Office of Financial Regulation: Debt collectors at it again

Late night calls, intimidation violate your rights

If you have been receiving one of those infamous debt collector phone calls, chances are that caller is breaking the law and violating your rights.

In fact, an estimated 11,000 consumer complaints have been filed with the Consumer Protection Agency since January 2013 from people getting harassed by debt collectors.

Gregory Hila, Deputy Commissioner of the Florida Office of Financial Regulation, says many times it's all about intimidation.

"They go to your employer, they go to your family and you're embarrassed so that you pay this debt, that's illegal," Hila said.

Under Chapter 559.72 there are 14 standards Hila says are constantly violated by debt collection services.

Debt collectors can't pretend to be law enforcement officers, an attorney or a state official ,

One of the most common intimidation games is the early or late night calls.

Hila says the law is very clear stating "they can only call between 8 a.m. and 9 p.m."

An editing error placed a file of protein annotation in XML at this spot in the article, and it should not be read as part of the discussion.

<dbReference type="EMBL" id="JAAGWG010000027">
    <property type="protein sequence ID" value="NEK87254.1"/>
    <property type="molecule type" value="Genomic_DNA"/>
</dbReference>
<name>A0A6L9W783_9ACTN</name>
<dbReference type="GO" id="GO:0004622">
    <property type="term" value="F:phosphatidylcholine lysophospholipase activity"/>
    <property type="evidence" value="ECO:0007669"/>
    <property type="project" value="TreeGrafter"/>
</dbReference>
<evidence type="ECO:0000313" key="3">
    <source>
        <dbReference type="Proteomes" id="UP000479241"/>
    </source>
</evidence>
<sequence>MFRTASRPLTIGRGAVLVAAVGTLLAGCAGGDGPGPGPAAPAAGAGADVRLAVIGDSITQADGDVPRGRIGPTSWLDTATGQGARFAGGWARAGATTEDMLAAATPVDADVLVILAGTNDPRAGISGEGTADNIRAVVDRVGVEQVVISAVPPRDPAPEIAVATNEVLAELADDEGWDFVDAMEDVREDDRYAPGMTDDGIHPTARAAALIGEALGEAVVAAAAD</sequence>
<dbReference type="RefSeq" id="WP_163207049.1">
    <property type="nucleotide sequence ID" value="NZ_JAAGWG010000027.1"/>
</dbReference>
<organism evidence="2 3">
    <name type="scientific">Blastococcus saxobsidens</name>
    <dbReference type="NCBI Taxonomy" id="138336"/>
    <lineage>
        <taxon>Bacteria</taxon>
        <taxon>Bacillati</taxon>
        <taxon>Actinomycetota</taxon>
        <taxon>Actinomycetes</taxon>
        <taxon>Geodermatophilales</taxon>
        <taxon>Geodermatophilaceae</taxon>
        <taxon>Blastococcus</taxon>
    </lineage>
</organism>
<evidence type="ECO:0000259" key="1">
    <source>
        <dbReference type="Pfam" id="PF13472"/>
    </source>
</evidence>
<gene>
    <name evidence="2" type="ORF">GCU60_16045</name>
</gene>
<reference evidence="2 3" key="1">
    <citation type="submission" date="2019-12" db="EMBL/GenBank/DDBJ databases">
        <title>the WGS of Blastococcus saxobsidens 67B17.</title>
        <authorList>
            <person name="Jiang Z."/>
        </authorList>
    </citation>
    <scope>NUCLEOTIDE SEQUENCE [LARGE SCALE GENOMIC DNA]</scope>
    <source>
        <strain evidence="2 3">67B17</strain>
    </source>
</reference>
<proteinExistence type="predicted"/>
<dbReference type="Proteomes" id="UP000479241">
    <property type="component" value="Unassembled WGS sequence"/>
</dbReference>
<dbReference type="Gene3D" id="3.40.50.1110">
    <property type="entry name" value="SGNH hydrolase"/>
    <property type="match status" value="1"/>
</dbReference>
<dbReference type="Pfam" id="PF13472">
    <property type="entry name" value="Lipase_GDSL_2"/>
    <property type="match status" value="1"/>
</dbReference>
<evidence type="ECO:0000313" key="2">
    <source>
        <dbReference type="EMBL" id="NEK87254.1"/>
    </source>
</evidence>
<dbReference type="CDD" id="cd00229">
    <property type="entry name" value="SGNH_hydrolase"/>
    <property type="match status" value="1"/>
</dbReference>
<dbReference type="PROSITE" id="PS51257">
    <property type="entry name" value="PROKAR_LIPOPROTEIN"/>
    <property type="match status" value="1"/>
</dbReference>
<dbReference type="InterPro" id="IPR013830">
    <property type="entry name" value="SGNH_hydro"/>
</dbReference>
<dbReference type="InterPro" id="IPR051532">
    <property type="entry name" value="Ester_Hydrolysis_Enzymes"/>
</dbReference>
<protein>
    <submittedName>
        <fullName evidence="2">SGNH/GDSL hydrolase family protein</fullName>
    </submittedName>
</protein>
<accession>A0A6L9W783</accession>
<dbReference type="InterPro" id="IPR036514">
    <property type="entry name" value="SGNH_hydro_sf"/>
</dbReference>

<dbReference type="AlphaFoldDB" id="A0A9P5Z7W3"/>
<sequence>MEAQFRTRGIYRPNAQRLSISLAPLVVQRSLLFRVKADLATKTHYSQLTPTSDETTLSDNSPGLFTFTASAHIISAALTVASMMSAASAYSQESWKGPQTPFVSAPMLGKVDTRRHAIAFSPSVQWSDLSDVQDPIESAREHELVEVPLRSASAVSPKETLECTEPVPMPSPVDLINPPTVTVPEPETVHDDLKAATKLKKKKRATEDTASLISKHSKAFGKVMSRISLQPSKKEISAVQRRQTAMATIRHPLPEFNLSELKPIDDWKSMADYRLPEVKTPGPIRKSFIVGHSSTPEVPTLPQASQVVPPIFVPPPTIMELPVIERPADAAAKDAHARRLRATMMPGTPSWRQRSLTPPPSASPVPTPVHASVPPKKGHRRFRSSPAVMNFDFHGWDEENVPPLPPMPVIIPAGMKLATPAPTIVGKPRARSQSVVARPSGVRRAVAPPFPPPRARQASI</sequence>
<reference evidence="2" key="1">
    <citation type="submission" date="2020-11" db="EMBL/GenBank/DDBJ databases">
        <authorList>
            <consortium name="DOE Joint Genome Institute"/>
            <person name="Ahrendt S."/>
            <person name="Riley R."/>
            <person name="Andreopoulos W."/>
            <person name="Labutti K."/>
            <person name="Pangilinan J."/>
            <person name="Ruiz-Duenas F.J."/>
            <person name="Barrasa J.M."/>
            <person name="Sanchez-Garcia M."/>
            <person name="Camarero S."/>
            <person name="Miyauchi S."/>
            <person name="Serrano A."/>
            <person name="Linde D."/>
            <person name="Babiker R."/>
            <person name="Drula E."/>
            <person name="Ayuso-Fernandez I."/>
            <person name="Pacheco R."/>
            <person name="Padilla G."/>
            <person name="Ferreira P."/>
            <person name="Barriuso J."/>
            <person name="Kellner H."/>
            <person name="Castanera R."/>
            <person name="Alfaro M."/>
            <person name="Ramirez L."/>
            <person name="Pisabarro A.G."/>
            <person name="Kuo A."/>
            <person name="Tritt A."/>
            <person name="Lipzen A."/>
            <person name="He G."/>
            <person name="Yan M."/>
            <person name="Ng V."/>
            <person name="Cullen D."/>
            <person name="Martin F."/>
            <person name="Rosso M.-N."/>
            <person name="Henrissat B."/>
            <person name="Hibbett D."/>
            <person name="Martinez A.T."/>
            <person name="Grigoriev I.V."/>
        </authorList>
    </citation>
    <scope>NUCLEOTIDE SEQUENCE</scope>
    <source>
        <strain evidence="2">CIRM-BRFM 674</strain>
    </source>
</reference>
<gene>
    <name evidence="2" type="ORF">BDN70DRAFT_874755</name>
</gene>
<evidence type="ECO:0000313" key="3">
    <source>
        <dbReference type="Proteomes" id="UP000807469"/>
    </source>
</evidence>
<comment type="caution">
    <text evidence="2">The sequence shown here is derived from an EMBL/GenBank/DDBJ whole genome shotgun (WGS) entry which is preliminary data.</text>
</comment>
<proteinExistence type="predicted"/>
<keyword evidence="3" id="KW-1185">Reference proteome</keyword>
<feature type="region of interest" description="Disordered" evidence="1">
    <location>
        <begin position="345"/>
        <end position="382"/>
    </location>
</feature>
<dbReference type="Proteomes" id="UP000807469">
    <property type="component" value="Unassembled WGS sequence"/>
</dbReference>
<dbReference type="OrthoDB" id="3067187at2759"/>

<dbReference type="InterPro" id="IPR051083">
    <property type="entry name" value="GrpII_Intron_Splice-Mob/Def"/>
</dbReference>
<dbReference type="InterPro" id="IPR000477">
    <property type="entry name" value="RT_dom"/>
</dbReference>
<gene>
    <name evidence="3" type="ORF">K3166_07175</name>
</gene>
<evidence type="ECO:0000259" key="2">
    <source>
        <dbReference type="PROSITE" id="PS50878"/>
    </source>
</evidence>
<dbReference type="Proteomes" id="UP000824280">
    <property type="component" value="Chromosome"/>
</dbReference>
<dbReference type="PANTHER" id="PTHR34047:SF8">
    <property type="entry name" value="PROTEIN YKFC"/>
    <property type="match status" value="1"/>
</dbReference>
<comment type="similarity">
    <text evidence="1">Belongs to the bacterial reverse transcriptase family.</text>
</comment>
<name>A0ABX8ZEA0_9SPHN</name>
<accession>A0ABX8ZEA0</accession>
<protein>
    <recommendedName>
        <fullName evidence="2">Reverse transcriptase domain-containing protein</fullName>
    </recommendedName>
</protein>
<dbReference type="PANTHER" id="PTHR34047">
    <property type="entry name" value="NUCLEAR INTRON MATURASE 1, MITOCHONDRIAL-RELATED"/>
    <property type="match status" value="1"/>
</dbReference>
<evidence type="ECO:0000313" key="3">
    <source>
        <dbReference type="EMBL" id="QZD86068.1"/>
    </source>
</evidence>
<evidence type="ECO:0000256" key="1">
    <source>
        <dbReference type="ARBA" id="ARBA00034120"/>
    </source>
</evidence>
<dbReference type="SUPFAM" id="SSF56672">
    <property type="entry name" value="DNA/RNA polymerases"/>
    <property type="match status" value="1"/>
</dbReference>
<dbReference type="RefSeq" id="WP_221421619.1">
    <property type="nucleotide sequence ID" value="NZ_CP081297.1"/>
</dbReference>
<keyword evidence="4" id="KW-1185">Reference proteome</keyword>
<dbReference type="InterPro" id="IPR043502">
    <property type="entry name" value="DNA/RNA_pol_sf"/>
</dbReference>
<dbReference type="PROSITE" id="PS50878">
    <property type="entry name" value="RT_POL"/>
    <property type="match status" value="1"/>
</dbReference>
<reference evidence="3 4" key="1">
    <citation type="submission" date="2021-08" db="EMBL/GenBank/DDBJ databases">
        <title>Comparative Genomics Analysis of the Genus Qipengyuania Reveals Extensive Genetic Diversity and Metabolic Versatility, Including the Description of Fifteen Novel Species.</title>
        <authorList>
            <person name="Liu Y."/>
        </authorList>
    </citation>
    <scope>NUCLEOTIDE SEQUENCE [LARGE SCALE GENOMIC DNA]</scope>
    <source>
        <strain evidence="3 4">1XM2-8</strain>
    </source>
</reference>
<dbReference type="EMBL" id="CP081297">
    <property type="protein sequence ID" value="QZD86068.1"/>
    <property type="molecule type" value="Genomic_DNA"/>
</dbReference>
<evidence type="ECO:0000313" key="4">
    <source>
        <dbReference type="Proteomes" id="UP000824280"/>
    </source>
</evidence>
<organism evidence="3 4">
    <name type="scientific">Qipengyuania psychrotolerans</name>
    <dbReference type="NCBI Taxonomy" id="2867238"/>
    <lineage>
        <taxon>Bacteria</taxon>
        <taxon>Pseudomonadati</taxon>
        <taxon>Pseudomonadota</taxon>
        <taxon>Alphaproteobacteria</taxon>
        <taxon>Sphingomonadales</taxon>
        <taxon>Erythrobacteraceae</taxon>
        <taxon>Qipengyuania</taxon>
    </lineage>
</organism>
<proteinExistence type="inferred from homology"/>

Hila says many times those calls are designed to intimidate you to pay a debt you never owed.

According to an analysis by the U.S. Public Interest Research Group, the Consumer Financial Protection Bureau has received 11,000 debt collection complaints since July 2013. Of those, 25 percent complained that the collection agency contacted them for a debt they did not owe."

Hila says many times parents will pay an adult child's debt or the child will do the same for a parent to avoid embarrassment. They never consider the debt might not be legitimate.

Consumers can file a complaint by going to the OFR website,, and clicking on the File a Complaint tabĀ  or by calling (850) 487-9687.

Editor's Note: An earlier version misspelled Commissioner Hila's name. This story has been corrected.

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